Using eBird to help shorebirds

9/29/2017 | 0

Long-billed Dowitchers. Photo by Brent Bremer

Long-billed Dowitchers. Photo by Brent Bremer

A paper published recently in the journal Science Advances confirms that a creative approach to bird and habitat conservation in California’s Central Valley really works.

In 2014, the Nature Conservancy launched BirdReturns, a program that pays rice farmers in California to flood their fields to provide temporary “pop-up” wetlands exactly when and where shorebirds need them. The strategy relies on data from eBird, the Cornell Lab of Ornithology’s online bird-observation program.

In its initial season in 2014, BirdReturns enrolled about 15 square miles of rice fields in the Sacramento Valley, the northernmost region of the Central Valley, an important region for shorebirds.

Lead author Mark Reynolds of the Nature Conservancy and his 19 co-authors used eBird data and local land cover and elevation data from NASA satellites to estimate the abundance of Long-billed Dowitcher, Least Sandpiper, and Dunlin, three common shorebirds in the valley.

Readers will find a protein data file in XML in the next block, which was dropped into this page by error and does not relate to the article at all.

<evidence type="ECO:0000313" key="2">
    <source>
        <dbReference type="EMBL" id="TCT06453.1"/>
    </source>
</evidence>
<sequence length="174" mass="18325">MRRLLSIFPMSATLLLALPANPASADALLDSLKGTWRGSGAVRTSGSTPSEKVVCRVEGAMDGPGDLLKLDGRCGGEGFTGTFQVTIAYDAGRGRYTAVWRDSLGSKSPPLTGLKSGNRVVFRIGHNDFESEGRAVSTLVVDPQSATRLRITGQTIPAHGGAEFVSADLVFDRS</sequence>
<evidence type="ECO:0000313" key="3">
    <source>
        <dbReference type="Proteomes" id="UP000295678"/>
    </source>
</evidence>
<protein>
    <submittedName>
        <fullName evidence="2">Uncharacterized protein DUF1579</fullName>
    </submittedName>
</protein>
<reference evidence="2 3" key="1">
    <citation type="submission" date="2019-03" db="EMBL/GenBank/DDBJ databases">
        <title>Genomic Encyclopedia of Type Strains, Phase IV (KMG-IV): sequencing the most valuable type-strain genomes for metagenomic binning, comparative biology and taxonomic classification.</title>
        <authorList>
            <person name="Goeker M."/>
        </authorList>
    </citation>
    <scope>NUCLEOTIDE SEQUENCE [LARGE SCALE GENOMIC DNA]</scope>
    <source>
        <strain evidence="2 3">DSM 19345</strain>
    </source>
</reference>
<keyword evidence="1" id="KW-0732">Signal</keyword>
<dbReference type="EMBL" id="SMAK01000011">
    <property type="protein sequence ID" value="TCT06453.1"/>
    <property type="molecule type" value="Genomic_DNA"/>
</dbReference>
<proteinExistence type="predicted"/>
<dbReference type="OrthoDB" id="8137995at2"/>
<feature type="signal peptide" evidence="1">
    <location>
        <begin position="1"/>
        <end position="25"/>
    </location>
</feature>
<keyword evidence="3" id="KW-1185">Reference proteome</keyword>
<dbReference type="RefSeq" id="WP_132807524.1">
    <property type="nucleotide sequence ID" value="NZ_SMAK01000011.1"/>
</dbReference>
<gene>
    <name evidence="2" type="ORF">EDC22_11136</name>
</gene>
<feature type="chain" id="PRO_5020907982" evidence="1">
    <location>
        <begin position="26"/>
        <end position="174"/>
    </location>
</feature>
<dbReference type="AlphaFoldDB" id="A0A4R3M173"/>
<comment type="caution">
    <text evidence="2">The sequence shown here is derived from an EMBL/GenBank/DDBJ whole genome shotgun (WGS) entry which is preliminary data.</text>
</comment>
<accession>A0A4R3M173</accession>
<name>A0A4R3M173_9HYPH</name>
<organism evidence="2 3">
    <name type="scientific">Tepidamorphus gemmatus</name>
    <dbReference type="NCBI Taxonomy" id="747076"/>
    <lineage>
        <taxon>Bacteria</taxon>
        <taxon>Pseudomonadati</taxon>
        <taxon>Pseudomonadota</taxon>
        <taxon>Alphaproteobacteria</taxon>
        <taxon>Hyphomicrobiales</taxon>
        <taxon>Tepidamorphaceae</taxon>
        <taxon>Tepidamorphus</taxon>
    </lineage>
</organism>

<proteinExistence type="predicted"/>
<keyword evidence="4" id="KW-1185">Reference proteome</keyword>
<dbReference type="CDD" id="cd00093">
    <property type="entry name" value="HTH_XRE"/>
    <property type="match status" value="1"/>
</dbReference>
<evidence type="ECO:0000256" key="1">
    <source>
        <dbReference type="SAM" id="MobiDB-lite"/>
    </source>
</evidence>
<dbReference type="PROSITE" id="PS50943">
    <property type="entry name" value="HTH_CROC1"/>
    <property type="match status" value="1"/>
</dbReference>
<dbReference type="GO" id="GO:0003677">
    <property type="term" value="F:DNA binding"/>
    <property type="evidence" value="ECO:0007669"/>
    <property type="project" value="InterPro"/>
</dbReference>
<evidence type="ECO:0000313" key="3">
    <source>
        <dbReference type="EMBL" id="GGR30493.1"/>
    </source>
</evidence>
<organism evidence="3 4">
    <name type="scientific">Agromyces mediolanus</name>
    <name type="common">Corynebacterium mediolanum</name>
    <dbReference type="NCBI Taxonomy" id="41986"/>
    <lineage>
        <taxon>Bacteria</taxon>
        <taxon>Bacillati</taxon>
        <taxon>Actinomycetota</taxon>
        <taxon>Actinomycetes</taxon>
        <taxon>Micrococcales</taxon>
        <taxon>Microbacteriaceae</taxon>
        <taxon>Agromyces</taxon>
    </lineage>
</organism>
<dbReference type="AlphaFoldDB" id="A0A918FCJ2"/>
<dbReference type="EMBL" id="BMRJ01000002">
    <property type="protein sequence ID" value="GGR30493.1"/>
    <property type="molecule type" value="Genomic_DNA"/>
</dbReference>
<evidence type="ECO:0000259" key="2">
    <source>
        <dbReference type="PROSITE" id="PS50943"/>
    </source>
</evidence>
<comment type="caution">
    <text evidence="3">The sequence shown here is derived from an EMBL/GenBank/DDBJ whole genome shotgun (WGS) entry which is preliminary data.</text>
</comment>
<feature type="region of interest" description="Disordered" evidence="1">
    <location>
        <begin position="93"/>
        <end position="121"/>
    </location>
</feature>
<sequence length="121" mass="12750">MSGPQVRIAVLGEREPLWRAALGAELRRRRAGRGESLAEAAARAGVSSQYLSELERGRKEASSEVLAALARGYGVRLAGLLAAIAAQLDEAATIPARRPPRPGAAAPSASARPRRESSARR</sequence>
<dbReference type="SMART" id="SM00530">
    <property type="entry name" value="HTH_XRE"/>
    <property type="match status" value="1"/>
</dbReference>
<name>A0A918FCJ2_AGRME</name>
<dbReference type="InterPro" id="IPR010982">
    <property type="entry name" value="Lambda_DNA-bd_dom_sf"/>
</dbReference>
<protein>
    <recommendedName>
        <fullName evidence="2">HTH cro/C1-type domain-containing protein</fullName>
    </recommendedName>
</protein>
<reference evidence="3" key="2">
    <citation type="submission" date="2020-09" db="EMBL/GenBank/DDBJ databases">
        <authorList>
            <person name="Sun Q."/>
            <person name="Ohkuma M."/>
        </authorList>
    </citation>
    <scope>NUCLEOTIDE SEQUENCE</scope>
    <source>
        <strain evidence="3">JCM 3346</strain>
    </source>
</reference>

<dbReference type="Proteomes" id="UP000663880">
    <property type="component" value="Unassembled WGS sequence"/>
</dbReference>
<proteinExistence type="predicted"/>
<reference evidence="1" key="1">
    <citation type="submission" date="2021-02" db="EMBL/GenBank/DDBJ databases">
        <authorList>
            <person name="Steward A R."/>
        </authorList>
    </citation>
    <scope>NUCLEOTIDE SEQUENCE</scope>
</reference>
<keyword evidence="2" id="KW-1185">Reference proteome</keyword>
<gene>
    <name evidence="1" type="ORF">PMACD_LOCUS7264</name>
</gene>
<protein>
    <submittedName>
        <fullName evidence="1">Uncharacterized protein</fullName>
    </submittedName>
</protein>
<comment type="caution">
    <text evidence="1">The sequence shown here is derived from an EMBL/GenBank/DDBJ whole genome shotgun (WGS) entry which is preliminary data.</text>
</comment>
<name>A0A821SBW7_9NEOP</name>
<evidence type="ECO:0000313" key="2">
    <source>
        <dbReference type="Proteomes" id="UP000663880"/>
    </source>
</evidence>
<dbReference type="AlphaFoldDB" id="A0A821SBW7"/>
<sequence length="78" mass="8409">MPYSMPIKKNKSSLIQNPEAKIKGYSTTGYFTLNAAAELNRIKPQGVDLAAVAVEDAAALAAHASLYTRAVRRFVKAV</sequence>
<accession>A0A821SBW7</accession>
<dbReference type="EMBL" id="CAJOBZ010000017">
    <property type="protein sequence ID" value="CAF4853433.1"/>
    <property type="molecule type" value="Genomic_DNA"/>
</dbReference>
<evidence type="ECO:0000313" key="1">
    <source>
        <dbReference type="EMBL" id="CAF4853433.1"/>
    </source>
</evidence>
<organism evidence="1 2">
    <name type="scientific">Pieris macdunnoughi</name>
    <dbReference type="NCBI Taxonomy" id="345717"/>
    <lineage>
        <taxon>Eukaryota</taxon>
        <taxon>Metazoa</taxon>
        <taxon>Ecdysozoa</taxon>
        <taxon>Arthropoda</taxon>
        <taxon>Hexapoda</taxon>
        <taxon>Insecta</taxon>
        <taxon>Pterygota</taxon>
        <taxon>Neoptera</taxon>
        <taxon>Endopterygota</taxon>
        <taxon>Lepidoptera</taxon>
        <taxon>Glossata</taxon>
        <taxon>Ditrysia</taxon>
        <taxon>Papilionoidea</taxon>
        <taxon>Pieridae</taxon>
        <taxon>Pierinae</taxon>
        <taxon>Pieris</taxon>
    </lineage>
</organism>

The information then was used to select fields that had high value for shorebirds and that farmers were willing to add water to through a reverse auction.

The researchers recorded 57 waterbird species in fields enrolled in the program. “On average, shorebird species richness was more than three times greater and average shorebird density was five times greater on enrolled fields than unenrolled fields,” they wrote.

The program now covers more than 77 square miles of wetland habitat “including multiple seasons, and additional species groups, regions, and crop types.”

“The dynamic strategy we piloted offers a promising new ‘tool in the toolbox’ for advancing conservation of biodiversity in a changing world,” the authors say. “It may be particularly valuable for developing and implementing conservation plans for migratory species, whose dispersed habitat needs often test the limits of more traditional conservation approaches.”

A version of this article appears in the December 2017 issue of BirdWatching. Subscribe.

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